This has been a good year with the farm growing in ways that we can see and enjoy.  The trees are maturing and making flowers and fruit.  Wally made an addition to our guest house and made it so much nicer.  We made changes to our house too, making our living room into an art studio for me and a bedroom for our god daughter, Chayo - yes, our family has grown too.  A new source of water coming from the mountains and crossing our land has been another great blessing.  In fact, this has been a year of expansion.  We are feeling a kind of happy anticipation but we don't know what could be ahead, only that now is full and we are thankful.

New art studio
Studio and Chayo's room - a shared space

Wally has become the go-to-guy for everything that doesn't work in the gringo community.  That keeps him on a learning curve with man's high- tech toys.  If he isn't familiar with it he figures it out by studying it on the internet and now he often knows more than the experts because his experience is much broader and hands-on.  I am exceedingly proud of him because I see him behind the scenes teaching himself how to repair and rebuild things better.  From computers and satellite antennas to converting his fuel-injected Porsche to a basic carburetor - he always sees how things could be better.  But then he is a special genius.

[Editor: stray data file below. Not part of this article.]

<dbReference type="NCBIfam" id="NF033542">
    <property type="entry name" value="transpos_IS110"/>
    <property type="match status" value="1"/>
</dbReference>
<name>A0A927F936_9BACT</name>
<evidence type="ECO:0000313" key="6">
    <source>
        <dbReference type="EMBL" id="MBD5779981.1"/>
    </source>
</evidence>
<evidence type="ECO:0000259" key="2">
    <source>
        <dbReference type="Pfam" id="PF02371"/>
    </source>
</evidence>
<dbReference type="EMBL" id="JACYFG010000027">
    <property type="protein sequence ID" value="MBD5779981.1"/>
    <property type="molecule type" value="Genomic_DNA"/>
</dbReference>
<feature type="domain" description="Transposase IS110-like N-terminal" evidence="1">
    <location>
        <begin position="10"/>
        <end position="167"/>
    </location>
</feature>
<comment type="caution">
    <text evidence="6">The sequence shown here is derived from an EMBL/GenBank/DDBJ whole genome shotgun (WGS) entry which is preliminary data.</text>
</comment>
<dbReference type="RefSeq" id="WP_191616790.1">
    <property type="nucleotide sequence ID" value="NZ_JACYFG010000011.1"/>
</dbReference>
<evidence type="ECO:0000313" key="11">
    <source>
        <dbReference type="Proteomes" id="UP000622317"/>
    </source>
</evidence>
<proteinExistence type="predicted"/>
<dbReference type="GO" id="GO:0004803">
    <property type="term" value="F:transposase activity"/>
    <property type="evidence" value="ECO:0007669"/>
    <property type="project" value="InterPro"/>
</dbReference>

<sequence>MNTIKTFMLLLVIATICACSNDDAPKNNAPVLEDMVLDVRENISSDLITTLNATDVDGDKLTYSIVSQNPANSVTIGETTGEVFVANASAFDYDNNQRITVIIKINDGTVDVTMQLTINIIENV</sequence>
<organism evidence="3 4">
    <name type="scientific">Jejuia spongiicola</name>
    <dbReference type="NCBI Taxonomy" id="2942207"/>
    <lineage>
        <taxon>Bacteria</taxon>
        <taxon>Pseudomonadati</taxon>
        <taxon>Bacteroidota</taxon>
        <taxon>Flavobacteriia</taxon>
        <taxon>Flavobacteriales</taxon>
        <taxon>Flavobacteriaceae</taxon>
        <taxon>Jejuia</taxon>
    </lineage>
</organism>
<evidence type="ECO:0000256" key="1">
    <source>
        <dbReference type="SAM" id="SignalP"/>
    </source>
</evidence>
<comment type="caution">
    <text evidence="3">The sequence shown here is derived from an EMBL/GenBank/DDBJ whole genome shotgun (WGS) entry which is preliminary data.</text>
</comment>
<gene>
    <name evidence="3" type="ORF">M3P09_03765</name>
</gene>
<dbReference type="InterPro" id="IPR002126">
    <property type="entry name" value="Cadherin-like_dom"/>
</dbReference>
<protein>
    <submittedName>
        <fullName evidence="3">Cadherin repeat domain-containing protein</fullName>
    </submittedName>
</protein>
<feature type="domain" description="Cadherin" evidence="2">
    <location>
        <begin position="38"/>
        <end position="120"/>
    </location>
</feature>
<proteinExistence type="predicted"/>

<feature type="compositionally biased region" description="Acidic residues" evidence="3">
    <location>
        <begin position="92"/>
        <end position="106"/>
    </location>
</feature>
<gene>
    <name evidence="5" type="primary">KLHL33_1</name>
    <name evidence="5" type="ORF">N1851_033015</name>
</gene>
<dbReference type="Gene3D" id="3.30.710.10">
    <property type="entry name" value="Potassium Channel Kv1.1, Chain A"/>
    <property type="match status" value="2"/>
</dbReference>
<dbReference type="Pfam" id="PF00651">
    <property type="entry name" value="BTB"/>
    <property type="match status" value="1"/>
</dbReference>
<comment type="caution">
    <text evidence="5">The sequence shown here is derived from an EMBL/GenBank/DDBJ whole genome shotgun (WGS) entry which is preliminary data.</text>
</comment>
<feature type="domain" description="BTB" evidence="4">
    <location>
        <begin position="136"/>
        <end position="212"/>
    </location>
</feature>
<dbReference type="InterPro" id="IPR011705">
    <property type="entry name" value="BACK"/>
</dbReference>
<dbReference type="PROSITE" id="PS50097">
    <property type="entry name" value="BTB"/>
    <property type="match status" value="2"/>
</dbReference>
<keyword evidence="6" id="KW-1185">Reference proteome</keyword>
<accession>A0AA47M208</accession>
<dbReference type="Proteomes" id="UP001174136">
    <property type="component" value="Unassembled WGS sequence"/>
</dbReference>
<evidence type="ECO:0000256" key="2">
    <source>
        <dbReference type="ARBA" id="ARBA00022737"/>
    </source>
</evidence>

My week has a more predictable routine.  I pick up Chayo for the weekend on Friday.  Saturday we prepare for selling at the farmer's market which is every Sunday morning and attend church.  I am teaching Chayo about finances through a hair bow business.  She works long hours making beautiful bows while I bake and she sells them along side my cakes at the farmer's market.   On Monday I take her to the school bus and then later in the afternoon I teach catechism to 10 lively kids between the ages of 12 and 14. 

December will be a busy month.  Christmas is celebrated in a big way throughout Advent and also Chayo and her brother,Robert will be baptized on the 19th.  There are extra church and school activities too and our tradition of gifts for the children on our road. 

Today we had a new young veterinarian come from San Blas to treat all 10 dogs and surgically care for a large hematoma on the ear of Sparky.  It is not the first time or the last that my dining table has doubled for surgery.  Dr. Marcos volunteered as a surgeon for a couple of our monthly clinics so I had assisted him before.  It would be maddening to take 10 dogs for a visit to a vet.  This is a great new development and I feel the prospects of a lasting friendship growing.

And so we are looking to a new year with hope and expectation.  Which is what we wish for you.  Savor this season.   I end with a poem: